Prostate cancer cell lines that can undergo epithelial-mesenchymal transition to investigate metastatic biomarkers or screen therapeutics.
- Two genetically similar, but characteristically distinct prostate cancer cell lines that are either resistant or prone to metastasis.
- Mouse models injected with ARCaPE developed bone metastasis in 12.5% of mice, whereas those injected with ARCaPM all developed bone metastasis.
The migration and invasiveness of metastasized cancer is thought to involve the epithelial-mesenchymal transition (EMT). Dr. Wu and colleagues have developed two prostate cancer cell lines from the androgen refractory cancer of the prostate (ARCaP) cell lineage that mimic EMT progression. The ACRaP epithelial (ARCaPE) and ACRaP mesenchymal (ARCaPM) cells are lineage related, but exhibit distinct characteristics. ARCaPE cells are held tightly together and have low metastatic potential, whereas ARCaPM cells are fibroblastic and are prone to spreading to soft tissues like bone. The switch between ARCaP epithelial to mesenchymal gene expression and morphology can shed light into the factors responsible for controlling metastasis. These cell lines can be used to investigate metastatic biomarkers and to screen through therapeutics ablating metastasis in cancer cells.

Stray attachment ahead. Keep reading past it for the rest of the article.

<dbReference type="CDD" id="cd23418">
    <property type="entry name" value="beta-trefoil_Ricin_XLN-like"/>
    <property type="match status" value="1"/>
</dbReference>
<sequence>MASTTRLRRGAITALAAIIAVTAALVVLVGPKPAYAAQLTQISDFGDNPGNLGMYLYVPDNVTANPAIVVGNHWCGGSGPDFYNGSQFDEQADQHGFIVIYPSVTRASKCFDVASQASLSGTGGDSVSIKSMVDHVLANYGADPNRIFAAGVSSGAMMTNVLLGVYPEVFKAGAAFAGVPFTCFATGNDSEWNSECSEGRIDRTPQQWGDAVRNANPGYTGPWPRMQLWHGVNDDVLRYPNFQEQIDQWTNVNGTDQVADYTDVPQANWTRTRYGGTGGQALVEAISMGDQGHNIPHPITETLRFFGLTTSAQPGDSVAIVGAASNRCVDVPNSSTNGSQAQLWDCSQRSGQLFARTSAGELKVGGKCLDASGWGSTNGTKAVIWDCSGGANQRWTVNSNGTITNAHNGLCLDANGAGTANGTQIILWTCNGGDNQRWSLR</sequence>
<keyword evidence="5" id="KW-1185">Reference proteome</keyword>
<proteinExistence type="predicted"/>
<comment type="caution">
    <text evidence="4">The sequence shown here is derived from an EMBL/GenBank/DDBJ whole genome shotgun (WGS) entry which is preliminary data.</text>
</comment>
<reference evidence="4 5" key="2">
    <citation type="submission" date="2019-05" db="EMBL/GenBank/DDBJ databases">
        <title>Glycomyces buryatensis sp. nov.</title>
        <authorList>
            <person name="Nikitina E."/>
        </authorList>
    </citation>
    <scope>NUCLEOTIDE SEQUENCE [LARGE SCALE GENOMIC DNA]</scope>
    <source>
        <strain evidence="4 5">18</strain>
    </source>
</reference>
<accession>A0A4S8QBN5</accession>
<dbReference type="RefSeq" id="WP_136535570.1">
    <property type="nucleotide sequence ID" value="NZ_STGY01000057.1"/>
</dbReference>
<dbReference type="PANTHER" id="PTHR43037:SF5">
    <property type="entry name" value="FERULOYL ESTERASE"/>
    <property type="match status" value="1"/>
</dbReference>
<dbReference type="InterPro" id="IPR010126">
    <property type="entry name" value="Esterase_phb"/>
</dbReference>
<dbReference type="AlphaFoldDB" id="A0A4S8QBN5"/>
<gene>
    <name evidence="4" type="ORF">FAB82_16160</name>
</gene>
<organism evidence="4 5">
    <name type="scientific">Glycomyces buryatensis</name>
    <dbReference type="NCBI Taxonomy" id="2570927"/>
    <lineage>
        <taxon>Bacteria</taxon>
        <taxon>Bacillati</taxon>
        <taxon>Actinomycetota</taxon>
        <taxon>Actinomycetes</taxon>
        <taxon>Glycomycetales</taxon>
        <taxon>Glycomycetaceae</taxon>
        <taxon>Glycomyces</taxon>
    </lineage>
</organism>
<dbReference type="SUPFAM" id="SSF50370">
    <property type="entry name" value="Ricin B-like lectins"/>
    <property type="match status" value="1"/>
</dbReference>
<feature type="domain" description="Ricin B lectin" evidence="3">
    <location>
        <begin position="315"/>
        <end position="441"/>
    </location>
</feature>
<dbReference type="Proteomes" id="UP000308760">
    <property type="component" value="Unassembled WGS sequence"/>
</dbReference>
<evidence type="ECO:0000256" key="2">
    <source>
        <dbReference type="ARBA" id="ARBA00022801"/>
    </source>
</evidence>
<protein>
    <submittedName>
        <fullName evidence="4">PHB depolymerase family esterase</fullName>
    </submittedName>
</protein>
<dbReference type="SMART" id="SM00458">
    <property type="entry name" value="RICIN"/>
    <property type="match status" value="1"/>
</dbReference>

Cell lines are available for licensing.
Xu et al., Prostate. (2006) 66: 166-167.
Zhang et al., Oncogene. (2011) 30: 4941-4952.